Movie Review

Finding Neverland

How far can your imagination take you?
Finding Neverland Movie Poster

US Release Date: 11-12-2004

Directed by: Marc Forster


  • Johnny Depp
  • J.M. Barrie
  • Kate Winslet
  • Sylvia Llewelyn Davies
  • Julie Christie
  • Mrs. du Maurier
  • Nick Roud
  • George Llewelyn Davies
  • Radha Mitchell
  • Mary Barrie
  • Joe Prospero
  • Jack Llewelyn Davies
  • Freddie Highmore
  • Peter Llewelyn Davies
  • Dustin Hoffman
  • Charles Frohman
  • Angus Barnett
  • Nana/Mr. Reilly
  • Luke Spill
  • Michael Llewelyn Davies
  • Ian Hart
  • Arthur Conan Doyle
  • Kelly Macdonald
  • Peter Pan
  • Angus Barnett
  • Nana/Mr. Reilly
  • Oliver Fox
  • Gilbert Cannan
  • Mackenzie Crook
  • Mr. Jaspers
  • Toby Jones
  • Smee
  • Kate Maberly
  • Wendy Darling
  • Matt Green
  • John Darling
  • Catrin Rhys
  • Michael Darling
  • Tim Potter
  • Captain Hook/George Darling
  • Jane Booker
  • Mary Darling
  • Paul Whitehouse
  • The Stage Manager
Average Stars:
Reviewed on: October 31st, 2004
Johnny Depp and Freddie Highmore in Finding Neverland.

Johnny Depp and Freddie Highmore in Finding Neverland.

Finding Neverland walks the tightrope line of sentimentality without ever falling into the net of sappiness, although it does wobble at times. It tells the sweet and innocent story of the inspiration behind the creation of Peter Pan. It shows the power of imagination and, quite refreshingly, it demonstrates the importance of a strong male role model in a child's life.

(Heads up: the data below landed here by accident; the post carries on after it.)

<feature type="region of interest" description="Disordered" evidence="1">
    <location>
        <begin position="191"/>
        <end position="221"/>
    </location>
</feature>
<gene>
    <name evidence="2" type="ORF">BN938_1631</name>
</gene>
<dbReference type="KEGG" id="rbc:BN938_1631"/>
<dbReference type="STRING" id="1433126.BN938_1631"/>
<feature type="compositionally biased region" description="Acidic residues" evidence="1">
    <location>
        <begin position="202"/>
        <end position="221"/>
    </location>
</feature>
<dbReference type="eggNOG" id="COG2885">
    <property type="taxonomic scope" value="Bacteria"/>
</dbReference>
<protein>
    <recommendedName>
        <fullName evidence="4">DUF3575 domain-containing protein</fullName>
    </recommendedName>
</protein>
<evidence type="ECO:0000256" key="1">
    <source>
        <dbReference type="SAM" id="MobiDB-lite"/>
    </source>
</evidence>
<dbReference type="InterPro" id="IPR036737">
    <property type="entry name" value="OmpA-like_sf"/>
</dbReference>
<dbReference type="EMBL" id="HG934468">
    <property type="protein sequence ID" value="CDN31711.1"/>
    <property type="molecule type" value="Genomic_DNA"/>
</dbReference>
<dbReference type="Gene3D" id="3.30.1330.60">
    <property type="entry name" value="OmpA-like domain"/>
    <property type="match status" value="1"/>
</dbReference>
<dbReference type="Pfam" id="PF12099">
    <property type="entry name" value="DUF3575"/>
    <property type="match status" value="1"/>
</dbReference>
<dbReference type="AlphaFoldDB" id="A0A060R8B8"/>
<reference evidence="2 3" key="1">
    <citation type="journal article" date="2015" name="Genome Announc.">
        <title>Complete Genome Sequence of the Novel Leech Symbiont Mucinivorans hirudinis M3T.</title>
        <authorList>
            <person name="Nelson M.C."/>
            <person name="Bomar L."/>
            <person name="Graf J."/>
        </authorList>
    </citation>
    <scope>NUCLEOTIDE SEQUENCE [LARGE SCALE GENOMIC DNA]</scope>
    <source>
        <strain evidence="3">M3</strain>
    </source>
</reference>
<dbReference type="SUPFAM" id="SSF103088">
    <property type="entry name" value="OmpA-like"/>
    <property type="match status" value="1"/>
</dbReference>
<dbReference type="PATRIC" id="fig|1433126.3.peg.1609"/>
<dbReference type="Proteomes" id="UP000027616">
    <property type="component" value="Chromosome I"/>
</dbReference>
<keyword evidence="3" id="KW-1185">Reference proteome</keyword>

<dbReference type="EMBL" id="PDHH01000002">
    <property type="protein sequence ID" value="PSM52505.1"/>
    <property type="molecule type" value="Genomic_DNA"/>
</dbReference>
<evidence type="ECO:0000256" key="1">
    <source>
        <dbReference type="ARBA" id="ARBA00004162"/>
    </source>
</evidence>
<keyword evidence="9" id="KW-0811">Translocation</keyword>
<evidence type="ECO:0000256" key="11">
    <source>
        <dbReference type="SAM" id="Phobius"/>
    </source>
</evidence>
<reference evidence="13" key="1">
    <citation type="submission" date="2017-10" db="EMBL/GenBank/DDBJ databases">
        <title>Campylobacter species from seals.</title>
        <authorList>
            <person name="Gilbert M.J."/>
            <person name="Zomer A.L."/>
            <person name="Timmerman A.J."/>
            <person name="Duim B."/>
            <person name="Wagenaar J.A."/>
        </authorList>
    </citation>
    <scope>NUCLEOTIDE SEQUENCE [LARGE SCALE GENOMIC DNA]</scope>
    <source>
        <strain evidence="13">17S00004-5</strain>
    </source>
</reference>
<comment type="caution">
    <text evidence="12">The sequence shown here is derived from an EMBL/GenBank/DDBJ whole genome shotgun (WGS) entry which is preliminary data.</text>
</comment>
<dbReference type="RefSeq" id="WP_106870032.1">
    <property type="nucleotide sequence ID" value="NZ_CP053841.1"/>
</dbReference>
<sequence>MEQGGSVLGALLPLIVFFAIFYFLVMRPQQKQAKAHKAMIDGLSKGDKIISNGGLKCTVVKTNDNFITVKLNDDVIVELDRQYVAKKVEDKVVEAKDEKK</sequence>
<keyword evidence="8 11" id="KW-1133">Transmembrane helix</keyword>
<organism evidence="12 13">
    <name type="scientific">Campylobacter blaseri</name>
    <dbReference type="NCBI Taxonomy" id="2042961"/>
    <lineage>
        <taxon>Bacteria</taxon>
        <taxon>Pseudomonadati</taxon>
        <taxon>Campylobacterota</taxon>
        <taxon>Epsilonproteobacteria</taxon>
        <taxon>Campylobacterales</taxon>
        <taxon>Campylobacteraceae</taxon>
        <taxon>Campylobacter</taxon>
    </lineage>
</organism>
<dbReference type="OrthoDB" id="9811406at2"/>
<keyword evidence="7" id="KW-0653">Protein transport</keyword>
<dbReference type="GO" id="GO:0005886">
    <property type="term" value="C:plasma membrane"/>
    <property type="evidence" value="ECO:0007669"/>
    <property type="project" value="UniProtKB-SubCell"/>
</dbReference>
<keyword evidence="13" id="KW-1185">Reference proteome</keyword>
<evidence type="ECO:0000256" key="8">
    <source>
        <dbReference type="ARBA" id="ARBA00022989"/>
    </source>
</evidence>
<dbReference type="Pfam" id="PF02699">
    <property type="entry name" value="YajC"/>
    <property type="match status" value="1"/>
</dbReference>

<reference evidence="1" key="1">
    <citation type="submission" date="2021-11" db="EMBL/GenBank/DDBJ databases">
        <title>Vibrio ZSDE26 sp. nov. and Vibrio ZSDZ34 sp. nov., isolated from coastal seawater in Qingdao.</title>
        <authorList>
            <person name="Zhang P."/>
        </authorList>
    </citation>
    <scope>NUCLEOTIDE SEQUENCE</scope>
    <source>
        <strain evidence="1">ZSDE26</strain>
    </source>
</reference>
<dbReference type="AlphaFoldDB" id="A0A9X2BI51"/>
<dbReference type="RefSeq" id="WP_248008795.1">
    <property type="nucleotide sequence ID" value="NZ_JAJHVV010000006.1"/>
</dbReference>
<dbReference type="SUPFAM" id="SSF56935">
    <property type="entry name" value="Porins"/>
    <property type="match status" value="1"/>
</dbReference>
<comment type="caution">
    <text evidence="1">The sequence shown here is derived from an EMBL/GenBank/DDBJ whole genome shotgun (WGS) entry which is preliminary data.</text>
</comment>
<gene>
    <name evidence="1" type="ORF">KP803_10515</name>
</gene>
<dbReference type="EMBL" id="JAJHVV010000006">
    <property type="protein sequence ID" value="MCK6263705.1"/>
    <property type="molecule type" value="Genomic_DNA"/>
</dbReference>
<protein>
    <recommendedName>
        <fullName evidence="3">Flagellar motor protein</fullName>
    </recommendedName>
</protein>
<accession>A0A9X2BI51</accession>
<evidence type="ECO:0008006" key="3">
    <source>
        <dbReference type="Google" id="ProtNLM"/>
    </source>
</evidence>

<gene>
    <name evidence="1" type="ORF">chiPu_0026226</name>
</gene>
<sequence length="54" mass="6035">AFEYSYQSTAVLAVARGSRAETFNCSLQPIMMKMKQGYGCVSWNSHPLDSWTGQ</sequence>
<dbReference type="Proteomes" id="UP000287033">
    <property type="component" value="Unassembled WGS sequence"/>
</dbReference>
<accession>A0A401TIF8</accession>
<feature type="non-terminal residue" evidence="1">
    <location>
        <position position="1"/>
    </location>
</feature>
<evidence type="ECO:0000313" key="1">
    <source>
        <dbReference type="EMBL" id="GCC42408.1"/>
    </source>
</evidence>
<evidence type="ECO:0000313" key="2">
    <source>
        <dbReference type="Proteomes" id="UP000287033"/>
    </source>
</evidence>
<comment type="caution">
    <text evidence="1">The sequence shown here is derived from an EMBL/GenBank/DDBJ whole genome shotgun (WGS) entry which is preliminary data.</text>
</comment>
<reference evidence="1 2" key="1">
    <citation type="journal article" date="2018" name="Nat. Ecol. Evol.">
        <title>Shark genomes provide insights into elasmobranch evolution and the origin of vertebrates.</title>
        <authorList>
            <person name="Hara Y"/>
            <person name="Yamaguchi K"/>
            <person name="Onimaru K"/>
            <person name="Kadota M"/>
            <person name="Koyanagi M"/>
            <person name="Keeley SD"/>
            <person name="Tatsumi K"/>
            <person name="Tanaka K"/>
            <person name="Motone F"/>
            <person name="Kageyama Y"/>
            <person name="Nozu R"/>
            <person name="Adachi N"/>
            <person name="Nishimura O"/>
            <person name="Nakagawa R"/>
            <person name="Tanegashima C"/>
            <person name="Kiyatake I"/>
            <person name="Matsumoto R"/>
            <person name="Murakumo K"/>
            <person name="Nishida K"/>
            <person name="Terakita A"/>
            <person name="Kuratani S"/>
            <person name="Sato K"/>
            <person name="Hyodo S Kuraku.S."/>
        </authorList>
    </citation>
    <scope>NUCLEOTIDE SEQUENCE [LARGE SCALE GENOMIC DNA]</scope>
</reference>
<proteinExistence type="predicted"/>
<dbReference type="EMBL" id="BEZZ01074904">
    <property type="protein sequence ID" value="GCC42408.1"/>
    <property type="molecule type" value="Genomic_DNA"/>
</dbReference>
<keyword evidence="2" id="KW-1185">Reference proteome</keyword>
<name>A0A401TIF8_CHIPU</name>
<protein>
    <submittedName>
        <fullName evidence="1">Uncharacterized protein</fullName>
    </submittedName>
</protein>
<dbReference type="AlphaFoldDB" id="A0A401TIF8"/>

Johnny Depp portrays J.M. Barrie, the playwright who brought Peter Pan to the stage. His passionless marriage to his social climbing wife drives him from his home in London each day to write in a nearby park. It is there that he makes the acquaintance of a widow (Kate Winslet) and her four sons. He develops a bond with the boys, joining them in their games and inspiring the middle boy, Peter, to try his hand at writing.

While his relationship with the widowed family is innocent enough, rumors soon begin whirling around London society about all of the attention he is paying them and his already weak marriage begins to disintegrate. By this time however, Barrie has become inspired by the family to write Peter Pan and is soon too lost in the production of the play to spend time salvaging his marriage.

Depp turns in a deft performance in the lead role. His accent is impeccable. His performance is subdued, particularly in comparison with his over the top role in last year's Pirates of the Caribbean. Winslet and the boys are also good (as is Dustin Hoffman in a minor role), but this is clearly Depp's movie.

Visually the movie is almost Gilliam-esque at times, as Barrie's imaginings come to life. Particularly nice are the shots of Neverland.

The story is fast paced and the movie clocks in at a brisk 90 minutes or so. There are times when I wished the movie revealed more of Barrie's back-story. He is obviously good with children, and yet it is never revealed why he had none of his own. Is it the result of his not so happy marriage, or were he and his wife incapable of having children of their own? The movie never reveals.

The movie begins with the caption that this story is inspired by true events. Not being a student of J.M. Barrie, I've no way of knowing how close to the truth this movie is, but certainly the film makers have captured the way we'd like to imagine a story like Peter Pan was created. And like Peter Pan, this story is about growing up, imagination, and how to get one without losing the other.

Reviewed on: March 26th, 2005
Kate Winslet and Johnny Depp in Finding Neverland.

Kate Winslet and Johnny Depp in Finding Neverland.